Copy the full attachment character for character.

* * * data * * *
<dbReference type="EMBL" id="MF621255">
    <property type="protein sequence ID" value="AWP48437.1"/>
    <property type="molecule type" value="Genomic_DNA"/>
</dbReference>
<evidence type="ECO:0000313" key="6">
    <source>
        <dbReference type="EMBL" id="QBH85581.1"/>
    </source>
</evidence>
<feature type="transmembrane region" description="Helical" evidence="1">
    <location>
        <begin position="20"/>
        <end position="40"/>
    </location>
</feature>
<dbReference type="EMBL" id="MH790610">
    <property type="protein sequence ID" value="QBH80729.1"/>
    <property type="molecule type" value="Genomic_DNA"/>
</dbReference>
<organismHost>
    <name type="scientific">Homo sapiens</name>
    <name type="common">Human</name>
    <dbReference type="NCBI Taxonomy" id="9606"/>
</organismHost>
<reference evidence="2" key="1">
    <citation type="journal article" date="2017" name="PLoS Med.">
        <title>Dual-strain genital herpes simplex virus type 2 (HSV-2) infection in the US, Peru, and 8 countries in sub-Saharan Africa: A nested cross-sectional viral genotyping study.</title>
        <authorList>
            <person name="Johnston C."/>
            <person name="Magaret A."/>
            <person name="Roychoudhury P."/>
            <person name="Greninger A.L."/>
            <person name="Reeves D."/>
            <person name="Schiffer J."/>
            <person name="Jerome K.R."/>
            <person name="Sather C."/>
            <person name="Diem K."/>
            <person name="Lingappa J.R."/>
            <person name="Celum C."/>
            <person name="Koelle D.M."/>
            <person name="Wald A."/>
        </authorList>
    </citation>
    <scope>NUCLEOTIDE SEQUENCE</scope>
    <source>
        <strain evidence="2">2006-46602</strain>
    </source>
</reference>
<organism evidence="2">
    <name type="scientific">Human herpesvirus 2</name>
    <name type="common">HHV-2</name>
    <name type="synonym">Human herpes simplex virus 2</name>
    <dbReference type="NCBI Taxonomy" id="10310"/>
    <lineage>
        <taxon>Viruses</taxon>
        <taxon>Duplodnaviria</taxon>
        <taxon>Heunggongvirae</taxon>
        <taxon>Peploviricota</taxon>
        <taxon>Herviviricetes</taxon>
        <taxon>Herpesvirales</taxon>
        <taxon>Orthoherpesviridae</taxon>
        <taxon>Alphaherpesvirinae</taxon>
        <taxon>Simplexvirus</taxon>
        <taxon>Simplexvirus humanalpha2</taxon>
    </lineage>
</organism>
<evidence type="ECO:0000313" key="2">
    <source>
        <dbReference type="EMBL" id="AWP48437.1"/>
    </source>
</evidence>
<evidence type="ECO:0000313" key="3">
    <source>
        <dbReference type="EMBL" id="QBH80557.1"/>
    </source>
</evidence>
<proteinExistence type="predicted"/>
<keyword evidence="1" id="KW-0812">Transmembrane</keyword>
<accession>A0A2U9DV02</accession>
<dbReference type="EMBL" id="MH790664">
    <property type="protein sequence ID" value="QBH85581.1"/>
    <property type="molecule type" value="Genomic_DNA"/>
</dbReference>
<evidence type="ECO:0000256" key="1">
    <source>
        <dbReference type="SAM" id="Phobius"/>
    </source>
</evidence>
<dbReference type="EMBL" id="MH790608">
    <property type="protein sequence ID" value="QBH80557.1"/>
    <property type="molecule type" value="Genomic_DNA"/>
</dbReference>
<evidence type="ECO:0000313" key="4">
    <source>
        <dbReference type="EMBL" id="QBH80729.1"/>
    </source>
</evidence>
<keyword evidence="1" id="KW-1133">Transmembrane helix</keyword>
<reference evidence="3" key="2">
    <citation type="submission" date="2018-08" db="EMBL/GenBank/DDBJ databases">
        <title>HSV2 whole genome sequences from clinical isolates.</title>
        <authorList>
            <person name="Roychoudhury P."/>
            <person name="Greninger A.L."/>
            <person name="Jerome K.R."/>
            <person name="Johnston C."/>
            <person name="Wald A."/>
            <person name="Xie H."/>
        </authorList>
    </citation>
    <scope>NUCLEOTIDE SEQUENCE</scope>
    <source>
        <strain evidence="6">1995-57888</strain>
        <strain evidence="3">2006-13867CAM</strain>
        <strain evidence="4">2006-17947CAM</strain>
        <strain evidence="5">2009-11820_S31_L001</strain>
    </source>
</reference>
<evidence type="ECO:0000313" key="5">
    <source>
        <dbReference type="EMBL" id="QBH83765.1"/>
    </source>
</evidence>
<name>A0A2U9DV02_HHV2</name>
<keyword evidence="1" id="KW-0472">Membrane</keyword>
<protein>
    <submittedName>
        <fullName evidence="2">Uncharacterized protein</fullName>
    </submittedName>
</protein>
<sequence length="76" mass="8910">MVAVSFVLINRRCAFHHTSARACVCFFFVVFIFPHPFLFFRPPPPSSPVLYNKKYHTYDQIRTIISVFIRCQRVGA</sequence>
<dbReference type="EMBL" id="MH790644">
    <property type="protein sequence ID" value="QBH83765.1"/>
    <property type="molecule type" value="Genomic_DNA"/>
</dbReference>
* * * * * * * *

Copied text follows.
<dbReference type="EMBL" id="MF621255">
    <property type="protein sequence ID" value="AWP48437.1"/>
    <property type="molecule type" value="Genomic_DNA"/>
</dbReference>
<evidence type="ECO:0000313" key="6">
    <source>
        <dbReference type="EMBL" id="QBH85581.1"/>
    </source>
</evidence>
<feature type="transmembrane region" description="Helical" evidence="1">
    <location>
        <begin position="20"/>
        <end position="40"/>
    </location>
</feature>
<dbReference type="EMBL" id="MH790610">
    <property type="protein sequence ID" value="QBH80729.1"/>
    <property type="molecule type" value="Genomic_DNA"/>
</dbReference>
<organismHost>
    <name type="scientific">Homo sapiens</name>
    <name type="common">Human</name>
    <dbReference type="NCBI Taxonomy" id="9606"/>
</organismHost>
<reference evidence="2" key="1">
    <citation type="journal article" date="2017" name="PLoS Med.">
        <title>Dual-strain genital herpes simplex virus type 2 (HSV-2) infection in the US, Peru, and 8 countries in sub-Saharan Africa: A nested cross-sectional viral genotyping study.</title>
        <authorList>
            <person name="Johnston C."/>
            <person name="Magaret A."/>
            <person name="Roychoudhury P."/>
            <person name="Greninger A.L."/>
            <person name="Reeves D."/>
            <person name="Schiffer J."/>
            <person name="Jerome K.R."/>
            <person name="Sather C."/>
            <person name="Diem K."/>
            <person name="Lingappa J.R."/>
            <person name="Celum C."/>
            <person name="Koelle D.M."/>
            <person name="Wald A."/>
        </authorList>
    </citation>
    <scope>NUCLEOTIDE SEQUENCE</scope>
    <source>
        <strain evidence="2">2006-46602</strain>
    </source>
</reference>
<organism evidence="2">
    <name type="scientific">Human herpesvirus 2</name>
    <name type="common">HHV-2</name>
    <name type="synonym">Human herpes simplex virus 2</name>
    <dbReference type="NCBI Taxonomy" id="10310"/>
    <lineage>
        <taxon>Viruses</taxon>
        <taxon>Duplodnaviria</taxon>
        <taxon>Heunggongvirae</taxon>
        <taxon>Peploviricota</taxon>
        <taxon>Herviviricetes</taxon>
        <taxon>Herpesvirales</taxon>
        <taxon>Orthoherpesviridae</taxon>
        <taxon>Alphaherpesvirinae</taxon>
        <taxon>Simplexvirus</taxon>
        <taxon>Simplexvirus humanalpha2</taxon>
    </lineage>
</organism>
<evidence type="ECO:0000313" key="2">
    <source>
        <dbReference type="EMBL" id="AWP48437.1"/>
    </source>
</evidence>
<evidence type="ECO:0000313" key="3">
    <source>
        <dbReference type="EMBL" id="QBH80557.1"/>
    </source>
</evidence>
<proteinExistence type="predicted"/>
<keyword evidence="1" id="KW-0812">Transmembrane</keyword>
<accession>A0A2U9DV02</accession>
<dbReference type="EMBL" id="MH790664">
    <property type="protein sequence ID" value="QBH85581.1"/>
    <property type="molecule type" value="Genomic_DNA"/>
</dbReference>
<evidence type="ECO:0000256" key="1">
    <source>
        <dbReference type="SAM" id="Phobius"/>
    </source>
</evidence>
<dbReference type="EMBL" id="MH790608">
    <property type="protein sequence ID" value="QBH80557.1"/>
    <property type="molecule type" value="Genomic_DNA"/>
</dbReference>
<evidence type="ECO:0000313" key="4">
    <source>
        <dbReference type="EMBL" id="QBH80729.1"/>
    </source>
</evidence>
<keyword evidence="1" id="KW-1133">Transmembrane helix</keyword>
<reference evidence="3" key="2">
    <citation type="submission" date="2018-08" db="EMBL/GenBank/DDBJ databases">
        <title>HSV2 whole genome sequences from clinical isolates.</title>
        <authorList>
            <person name="Roychoudhury P."/>
            <person name="Greninger A.L."/>
            <person name="Jerome K.R."/>
            <person name="Johnston C."/>
            <person name="Wald A."/>
            <person name="Xie H."/>
        </authorList>
    </citation>
    <scope>NUCLEOTIDE SEQUENCE</scope>
    <source>
        <strain evidence="6">1995-57888</strain>
        <strain evidence="3">2006-13867CAM</strain>
        <strain evidence="4">2006-17947CAM</strain>
        <strain evidence="5">2009-11820_S31_L001</strain>
    </source>
</reference>
<evidence type="ECO:0000313" key="5">
    <source>
        <dbReference type="EMBL" id="QBH83765.1"/>
    </source>
</evidence>
<name>A0A2U9DV02_HHV2</name>
<keyword evidence="1" id="KW-0472">Membrane</keyword>
<protein>
    <submittedName>
        <fullName evidence="2">Uncharacterized protein</fullName>
    </submittedName>
</protein>
<sequence length="76" mass="8910">MVAVSFVLINRRCAFHHTSARACVCFFFVVFIFPHPFLFFRPPPPSSPVLYNKKYHTYDQIRTIISVFIRCQRVGA</sequence>
<dbReference type="EMBL" id="MH790644">
    <property type="protein sequence ID" value="QBH83765.1"/>
    <property type="molecule type" value="Genomic_DNA"/>
</dbReference>